English Edit

Pronunciation Edit

  • IPA(key): /ˈstɪŋkɪŋ/
  • (file)
  • Rhymes: -ɪŋkɪŋ

Etymology 1 Edit

From Middle English stynkynge, stinkinge, stinkinde, stinkende, stynkande, stynkand, from Old English stincende, from Proto-Germanic *stinkwandz (stinking), present participle of Proto-Germanic *stinkwaną (to stink), equivalent to stink +‎ -ing. Cognate with Dutch stinkend (stinking, stinky), German stinkend (stinking, stinky), Danish stinkende (stinking, stinky), Norwegian stinkende (stinking, stinky).

Adjective Edit

stinking (comparative more stinking, superlative most stinking)

  1. Having a pungent smell.
  2. Very bad and undesirable.
    Despite leading the way for years, the new model is really stinking.
  3. (slang) Very drunk.
    • 2021, Mack Morriss, South Pacific Diary, 1942-1943:
      Oh, I got stinking—and, worse, acted like the world's worst heel to top it off. I passed out mentally about the time we left the club—which must have been around 2:30—but unfortunately didn't pass out physically.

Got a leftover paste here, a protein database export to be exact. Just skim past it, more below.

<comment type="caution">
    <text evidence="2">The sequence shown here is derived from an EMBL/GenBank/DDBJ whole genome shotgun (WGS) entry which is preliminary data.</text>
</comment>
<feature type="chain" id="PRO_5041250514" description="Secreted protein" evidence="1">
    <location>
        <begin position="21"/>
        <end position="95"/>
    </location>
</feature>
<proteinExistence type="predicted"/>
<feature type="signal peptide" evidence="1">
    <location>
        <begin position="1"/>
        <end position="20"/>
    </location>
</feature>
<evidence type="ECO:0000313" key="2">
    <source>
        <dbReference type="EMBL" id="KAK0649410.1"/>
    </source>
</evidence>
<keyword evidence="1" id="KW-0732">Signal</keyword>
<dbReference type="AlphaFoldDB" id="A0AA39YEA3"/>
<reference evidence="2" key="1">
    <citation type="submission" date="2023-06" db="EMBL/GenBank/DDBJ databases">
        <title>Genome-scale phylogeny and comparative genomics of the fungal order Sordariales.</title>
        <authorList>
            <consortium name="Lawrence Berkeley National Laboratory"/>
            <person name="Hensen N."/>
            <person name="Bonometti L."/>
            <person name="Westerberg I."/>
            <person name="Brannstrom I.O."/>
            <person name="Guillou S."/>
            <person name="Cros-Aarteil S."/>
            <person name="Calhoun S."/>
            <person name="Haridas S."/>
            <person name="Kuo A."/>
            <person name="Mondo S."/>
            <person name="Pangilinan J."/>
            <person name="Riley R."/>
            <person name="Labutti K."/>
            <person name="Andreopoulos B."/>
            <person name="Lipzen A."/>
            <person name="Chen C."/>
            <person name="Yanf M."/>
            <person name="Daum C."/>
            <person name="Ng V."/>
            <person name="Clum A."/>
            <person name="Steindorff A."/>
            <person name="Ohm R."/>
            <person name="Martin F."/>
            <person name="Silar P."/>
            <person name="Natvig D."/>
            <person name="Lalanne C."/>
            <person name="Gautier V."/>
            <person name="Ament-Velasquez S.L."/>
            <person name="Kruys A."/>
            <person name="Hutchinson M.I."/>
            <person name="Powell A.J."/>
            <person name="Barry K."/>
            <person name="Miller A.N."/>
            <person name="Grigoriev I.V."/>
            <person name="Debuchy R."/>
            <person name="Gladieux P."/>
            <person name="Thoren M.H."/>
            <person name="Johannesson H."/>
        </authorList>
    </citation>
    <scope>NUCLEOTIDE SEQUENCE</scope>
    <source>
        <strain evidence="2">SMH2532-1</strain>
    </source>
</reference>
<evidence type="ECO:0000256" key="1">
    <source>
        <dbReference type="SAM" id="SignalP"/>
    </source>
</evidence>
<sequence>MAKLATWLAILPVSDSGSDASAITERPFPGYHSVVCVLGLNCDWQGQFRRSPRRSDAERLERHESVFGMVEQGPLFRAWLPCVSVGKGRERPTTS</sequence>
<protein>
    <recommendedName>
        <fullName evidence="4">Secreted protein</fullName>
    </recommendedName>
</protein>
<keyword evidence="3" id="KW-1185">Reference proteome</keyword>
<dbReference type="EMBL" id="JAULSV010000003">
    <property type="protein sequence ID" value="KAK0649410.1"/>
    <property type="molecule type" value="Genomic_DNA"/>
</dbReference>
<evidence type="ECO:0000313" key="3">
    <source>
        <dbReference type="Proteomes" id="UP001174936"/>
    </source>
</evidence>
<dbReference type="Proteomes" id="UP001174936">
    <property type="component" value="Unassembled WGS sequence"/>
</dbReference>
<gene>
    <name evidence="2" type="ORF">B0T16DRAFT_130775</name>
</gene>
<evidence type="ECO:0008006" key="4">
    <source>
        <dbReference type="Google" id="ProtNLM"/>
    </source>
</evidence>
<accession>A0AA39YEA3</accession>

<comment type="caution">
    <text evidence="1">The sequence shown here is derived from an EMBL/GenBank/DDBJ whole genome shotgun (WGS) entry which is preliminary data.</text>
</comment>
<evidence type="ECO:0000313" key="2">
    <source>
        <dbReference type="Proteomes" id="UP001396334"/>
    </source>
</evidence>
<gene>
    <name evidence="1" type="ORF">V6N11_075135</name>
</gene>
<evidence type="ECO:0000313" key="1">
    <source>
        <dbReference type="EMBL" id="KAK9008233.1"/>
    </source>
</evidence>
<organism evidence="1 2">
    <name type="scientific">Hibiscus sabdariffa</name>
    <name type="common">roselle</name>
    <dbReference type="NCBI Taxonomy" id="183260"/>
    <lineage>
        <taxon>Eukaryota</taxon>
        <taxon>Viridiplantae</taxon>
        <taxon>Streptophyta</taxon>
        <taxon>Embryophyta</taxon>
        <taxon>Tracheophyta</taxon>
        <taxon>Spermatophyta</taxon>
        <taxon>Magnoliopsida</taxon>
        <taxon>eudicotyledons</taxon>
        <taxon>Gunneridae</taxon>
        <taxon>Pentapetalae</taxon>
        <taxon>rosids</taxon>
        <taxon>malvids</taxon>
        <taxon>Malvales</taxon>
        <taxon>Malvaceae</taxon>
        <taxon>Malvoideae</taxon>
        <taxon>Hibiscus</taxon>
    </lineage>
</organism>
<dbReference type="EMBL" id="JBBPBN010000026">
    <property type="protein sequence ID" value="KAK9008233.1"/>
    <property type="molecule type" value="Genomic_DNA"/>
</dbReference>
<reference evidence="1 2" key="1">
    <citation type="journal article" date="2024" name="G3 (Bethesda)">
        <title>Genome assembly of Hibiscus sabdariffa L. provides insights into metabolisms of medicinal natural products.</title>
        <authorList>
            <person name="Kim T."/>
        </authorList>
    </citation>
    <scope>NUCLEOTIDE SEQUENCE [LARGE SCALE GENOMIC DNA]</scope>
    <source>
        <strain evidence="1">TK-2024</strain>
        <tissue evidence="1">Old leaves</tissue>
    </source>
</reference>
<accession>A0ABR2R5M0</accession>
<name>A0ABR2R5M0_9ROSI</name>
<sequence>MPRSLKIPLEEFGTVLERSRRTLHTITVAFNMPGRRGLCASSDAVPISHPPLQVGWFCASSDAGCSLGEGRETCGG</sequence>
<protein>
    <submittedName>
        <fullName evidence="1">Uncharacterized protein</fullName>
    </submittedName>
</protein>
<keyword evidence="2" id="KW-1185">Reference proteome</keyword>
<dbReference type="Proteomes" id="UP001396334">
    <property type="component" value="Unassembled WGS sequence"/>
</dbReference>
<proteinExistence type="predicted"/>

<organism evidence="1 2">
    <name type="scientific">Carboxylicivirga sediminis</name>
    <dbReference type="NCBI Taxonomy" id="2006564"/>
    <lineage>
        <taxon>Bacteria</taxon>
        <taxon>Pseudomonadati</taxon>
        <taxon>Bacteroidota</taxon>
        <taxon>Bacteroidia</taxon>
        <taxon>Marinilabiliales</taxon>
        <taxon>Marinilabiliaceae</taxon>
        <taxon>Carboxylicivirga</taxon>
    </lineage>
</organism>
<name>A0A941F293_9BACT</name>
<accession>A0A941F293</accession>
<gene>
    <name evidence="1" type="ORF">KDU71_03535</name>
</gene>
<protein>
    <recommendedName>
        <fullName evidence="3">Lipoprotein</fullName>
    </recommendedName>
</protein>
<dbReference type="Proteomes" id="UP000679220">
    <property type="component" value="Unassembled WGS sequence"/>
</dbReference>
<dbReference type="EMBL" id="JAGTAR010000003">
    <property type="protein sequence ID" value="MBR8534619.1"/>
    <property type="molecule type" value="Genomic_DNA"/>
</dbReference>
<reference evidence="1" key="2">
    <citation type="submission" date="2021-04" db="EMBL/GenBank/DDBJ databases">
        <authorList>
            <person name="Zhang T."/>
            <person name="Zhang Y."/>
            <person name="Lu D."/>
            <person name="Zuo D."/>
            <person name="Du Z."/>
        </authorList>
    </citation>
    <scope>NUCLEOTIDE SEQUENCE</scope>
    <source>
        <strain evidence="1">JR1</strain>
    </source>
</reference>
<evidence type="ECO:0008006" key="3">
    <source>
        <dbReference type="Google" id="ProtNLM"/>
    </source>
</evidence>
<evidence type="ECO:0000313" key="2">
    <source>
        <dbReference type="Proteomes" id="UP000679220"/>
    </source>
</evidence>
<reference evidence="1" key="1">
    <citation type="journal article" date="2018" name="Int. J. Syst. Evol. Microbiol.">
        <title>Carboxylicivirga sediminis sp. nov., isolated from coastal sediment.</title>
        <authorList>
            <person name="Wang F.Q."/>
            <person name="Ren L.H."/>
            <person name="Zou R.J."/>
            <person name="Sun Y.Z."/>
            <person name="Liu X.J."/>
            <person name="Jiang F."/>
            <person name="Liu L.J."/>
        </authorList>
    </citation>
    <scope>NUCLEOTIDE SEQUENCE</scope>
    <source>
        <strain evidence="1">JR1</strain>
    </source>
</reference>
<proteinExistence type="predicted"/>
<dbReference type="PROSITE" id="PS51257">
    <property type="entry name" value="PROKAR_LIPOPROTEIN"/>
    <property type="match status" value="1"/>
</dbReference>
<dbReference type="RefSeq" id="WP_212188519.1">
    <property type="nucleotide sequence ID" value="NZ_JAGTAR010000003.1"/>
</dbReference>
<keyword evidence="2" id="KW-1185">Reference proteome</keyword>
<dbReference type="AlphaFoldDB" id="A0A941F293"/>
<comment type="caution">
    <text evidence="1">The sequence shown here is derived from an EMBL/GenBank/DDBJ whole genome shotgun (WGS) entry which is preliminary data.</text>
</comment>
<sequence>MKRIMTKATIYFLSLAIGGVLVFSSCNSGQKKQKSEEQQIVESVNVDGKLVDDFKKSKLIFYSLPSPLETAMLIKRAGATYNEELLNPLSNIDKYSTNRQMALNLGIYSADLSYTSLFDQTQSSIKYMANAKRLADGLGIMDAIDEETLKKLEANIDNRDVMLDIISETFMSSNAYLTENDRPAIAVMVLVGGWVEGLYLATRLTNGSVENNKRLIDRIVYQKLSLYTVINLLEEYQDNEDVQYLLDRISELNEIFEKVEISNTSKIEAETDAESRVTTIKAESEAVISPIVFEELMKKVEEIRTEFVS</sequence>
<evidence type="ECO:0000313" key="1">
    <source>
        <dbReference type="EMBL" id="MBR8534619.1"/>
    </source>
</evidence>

4. (euphemistic) An intensifier, a hypallage.
    We don’t need your stinking sympathy.
Derived terms Edit
Translations Edit

Verb Edit


  1. present participle and gerund of stink

Etymology 2 Edit

From Middle English stinkinge, stynkynge, equivalent to stink +‎ -ing.

Noun Edit

stinking (plural stinkings)

  1. The emission of a foul smell.
    • 2013, Phaedra. C Pezzullo, Cultural Studies and Environment, Revisited, page 42:
      From the magnificent ejaculation of the Waimangu geyser, to the tiniest of gaseous emissions, descriptions of the thermal reserve were rife with dischargings, bubblings and stinkings, quiverings and palpitations, orifices and protuberances.

Middle English Edit

Noun Edit


  1. Alternative form of stynkynge